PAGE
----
Controversial trio of APO concerts

By William Dart

Violinist Michael Barenboim. Photo / Janine Escher
Violinist Michael Barenboim. Photo / Janine Escher

Auckland Philharmonia Orchestra warns of possible "ear pollution" from the music in its next mini-series of three concerts, Degenerate, Denounced and Outraged. The concerts explore music that, along with literature and visual art, earned the ire of various regimes.

In a playful press release, the APO is being tongue-in-cheek but the music it presents in Degenerate was illegal in the Third Reich, which banned the three featured composers, Stravinsky, Schoenberg and Mendelssohn.

They considered Stravinsky "radical and decadent"; Schoenberg was Jewish and radical so was thrown out of Germany and wrote his Violin Concerto - described as astringent - in California; and Mendelssohn was also Jewish. It did not matter that the latter's family had converted to Christianity or that his Reformation Symphony commemorates the Protestant reformation and ends with a Lutheran hymn.

So will next Thursday's programme, with Schoenberg's Violin Concerto flanked by Stravinsky's early Scherzo a la Russe and Mendelssohn's Reformation Symphony, produce the furore that APO is steeled for?

Of the three composers, only Schoenberg, originally from Austria, might provoke mild tremors - but just with the deeply unadventurous. Soloist Michael Barenboim, son of the celebrated Daniel, has forged a reputation for himself with the work, especially since his performance of the concerto, conducted by Pierre Boulez, was released on CD last year.

"This was a live concert in 2013 with the Vienna Philharmonic," he says. "Amusingly, it was the orchestra's first performance of the concerto: strange, when you consider Schoenberg had been working in the city for all those decades and wrote it back in the mid-1930s."

Working with the legendary Boulez - who passed away earlier this year, aged 90 - was an unforgettable experience, says Barenboim. "He was so friendly and nice but also demanding, always in an atmosphere of great serenity."

Barenboim is proudly playing Boulez's own Anthemes I in an Australian recital tour later this month, alongside other unaccompanied music by Bach and Bartok.

Boulez himself worked with Barenboim on his 1991 piece and, although I'm told the Frenchman had his humorous side, Barenboim stresses he was also very serious.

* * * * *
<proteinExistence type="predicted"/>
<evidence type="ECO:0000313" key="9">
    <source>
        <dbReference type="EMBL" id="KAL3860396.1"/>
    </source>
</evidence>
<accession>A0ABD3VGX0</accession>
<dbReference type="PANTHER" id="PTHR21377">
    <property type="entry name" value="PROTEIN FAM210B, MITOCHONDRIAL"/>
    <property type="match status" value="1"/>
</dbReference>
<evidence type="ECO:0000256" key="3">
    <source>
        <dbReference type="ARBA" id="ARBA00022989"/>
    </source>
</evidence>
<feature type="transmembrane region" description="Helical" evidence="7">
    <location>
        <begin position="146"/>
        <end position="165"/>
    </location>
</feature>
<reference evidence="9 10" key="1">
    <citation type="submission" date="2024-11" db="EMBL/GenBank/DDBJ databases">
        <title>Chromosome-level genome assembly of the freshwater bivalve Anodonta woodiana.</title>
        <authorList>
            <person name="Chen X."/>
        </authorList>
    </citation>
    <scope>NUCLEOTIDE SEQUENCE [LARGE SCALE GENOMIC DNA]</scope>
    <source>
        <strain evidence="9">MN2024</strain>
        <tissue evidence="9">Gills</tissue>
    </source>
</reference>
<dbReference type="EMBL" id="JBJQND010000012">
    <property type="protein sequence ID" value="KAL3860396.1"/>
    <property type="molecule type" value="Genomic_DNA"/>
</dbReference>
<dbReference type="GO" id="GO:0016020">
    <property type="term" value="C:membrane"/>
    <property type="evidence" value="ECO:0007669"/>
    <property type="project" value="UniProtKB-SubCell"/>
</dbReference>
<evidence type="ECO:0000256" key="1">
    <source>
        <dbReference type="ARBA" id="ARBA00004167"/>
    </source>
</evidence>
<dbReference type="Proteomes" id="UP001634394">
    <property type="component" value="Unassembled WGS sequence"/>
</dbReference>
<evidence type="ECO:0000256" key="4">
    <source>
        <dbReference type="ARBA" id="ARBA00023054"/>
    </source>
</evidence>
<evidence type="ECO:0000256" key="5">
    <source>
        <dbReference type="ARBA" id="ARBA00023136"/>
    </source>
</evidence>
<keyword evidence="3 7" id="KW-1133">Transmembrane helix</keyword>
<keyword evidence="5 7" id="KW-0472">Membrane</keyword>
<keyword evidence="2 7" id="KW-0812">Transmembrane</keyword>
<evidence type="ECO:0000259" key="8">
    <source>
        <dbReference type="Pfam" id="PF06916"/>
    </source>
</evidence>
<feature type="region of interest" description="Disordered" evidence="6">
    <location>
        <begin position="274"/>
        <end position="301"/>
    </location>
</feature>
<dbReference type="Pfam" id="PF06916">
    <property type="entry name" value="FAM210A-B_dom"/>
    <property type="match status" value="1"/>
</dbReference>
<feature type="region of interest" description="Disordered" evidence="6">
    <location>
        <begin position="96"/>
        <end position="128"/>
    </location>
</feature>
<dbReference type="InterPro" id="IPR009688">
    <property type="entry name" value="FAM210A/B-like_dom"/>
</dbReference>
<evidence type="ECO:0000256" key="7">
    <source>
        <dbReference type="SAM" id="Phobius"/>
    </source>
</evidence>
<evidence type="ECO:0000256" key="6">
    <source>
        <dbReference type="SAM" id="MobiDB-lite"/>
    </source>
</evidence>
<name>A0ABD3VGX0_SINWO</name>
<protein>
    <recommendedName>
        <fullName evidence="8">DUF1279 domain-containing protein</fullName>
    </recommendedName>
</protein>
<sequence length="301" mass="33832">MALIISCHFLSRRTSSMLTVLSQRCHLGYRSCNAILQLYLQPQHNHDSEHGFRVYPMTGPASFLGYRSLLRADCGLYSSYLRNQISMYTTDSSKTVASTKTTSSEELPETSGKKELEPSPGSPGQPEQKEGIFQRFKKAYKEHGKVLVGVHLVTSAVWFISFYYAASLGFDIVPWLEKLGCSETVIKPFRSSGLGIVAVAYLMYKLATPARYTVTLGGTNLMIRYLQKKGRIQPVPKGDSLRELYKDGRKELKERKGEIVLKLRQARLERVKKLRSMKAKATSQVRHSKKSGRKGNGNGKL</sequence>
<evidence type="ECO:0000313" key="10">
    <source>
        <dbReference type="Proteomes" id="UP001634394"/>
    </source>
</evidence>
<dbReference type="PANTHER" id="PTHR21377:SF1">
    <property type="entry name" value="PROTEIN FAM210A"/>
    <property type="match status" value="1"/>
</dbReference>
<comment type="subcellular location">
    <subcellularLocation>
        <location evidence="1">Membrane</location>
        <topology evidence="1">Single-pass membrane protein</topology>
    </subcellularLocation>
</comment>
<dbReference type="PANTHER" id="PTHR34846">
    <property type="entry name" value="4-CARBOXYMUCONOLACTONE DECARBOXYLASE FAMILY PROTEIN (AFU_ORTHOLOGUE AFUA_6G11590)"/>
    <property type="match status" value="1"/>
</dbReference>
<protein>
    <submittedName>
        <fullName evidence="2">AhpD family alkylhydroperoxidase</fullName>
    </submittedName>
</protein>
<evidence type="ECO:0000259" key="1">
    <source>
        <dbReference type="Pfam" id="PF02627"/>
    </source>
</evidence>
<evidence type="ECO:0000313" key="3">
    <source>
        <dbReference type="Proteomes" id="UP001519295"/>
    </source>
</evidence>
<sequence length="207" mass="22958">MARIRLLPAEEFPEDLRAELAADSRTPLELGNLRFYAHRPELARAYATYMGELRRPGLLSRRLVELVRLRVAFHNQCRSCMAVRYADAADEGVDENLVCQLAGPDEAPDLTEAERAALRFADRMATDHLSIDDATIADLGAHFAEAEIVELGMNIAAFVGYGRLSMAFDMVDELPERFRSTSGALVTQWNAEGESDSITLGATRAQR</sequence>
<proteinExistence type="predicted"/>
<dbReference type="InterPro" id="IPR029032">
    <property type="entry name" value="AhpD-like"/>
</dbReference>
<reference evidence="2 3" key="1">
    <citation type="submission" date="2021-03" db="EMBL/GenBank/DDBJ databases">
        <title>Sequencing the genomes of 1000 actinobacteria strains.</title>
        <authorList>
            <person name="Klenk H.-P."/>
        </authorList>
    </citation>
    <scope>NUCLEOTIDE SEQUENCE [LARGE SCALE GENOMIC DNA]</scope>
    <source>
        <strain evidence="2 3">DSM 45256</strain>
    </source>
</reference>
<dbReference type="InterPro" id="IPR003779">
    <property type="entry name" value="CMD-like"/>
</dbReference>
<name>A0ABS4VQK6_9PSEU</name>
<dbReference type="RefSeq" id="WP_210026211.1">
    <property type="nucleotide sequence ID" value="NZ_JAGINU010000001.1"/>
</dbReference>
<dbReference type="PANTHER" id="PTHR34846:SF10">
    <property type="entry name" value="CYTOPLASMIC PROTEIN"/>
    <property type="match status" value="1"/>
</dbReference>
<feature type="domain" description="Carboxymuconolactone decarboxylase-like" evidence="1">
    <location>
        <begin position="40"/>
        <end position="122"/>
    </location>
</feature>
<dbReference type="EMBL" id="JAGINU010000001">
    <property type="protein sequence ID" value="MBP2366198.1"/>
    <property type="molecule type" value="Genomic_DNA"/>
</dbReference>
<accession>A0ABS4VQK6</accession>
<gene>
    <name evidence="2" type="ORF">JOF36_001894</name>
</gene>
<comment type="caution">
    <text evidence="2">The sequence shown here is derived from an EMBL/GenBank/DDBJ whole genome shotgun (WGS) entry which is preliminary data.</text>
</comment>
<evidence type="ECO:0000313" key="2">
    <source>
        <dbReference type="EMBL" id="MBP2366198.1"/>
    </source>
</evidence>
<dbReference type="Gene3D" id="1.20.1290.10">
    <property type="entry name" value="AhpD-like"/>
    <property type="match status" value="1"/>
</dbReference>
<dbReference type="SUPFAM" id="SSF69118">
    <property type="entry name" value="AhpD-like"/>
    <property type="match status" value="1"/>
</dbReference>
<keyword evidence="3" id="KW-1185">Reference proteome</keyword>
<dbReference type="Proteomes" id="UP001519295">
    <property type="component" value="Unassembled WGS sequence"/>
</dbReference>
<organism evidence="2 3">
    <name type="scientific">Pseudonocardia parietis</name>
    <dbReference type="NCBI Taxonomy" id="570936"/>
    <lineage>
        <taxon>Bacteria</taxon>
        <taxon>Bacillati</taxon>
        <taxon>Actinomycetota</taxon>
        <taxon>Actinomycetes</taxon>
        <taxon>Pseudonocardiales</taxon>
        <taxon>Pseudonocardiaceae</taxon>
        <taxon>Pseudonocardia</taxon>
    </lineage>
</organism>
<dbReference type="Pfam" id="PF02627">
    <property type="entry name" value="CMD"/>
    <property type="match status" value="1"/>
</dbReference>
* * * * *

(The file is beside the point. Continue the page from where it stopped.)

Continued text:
"Especially when it came to preparing yourself for a performance and knowing the score scrupulously," he says.

Boulez, writing on Schoenberg in 1974, draws a portrait of a man weighed down by his prophet status, trapped between the uncontrollable admiration of his disciples and the equally excessive hatred of his opponents. I ask Barenboim how he feels about American composer and writer Aaron Copland likening Schoenberg to a musical equivalent of the Russian politician Alexander Kerensky, "unable to carry through the full implications of the revolution he himself had instigated".

Barenboim concedes that Schoenberg's Concerto is "not exactly Brahms" in terms of popularity, but feels there are strong links between the two composers.

"Schoenberg looks back to Brahms for a new way into the future," he explains, citing the concerto's very romantic first movement as an example.

"While Schoenberg was always progressive, his compositions are always tempered by a deep respect for and understanding of tradition. This is music that doesn't disregard its roots and sources."

Why then, I ask him, even half-a-century after Schoenberg's death, are some listeners so wary of him?

"There are many other composers who have written much more difficult music, but don't incite the same fear factor. Perhaps Schoenberg's single-handed breaking down of the traditional tonal system is the reason. Some listeners are so attached to the tradition of major and minor harmonies that they feel threatened if it is broken."

Barenboim suggests other Schoenberg music that could provide useful context for Thursday's concerto, from the early Verklarte Nacht to the much later Ode to Napoleon, climaxing after 15 minutes of spiky dissonance on a triumphant major chord.

"Schoenberg never stopped writing tonal music," Barenboim insists. "He wasn't trying to destroy it. It was a necessary step in moving just that much further than his predecessors."

Performance
What: Auckland Philharmonia Orchestra - Degenerate
Where and when: Auckland Town Hall, Thursday at 8pm.

- TimeOut

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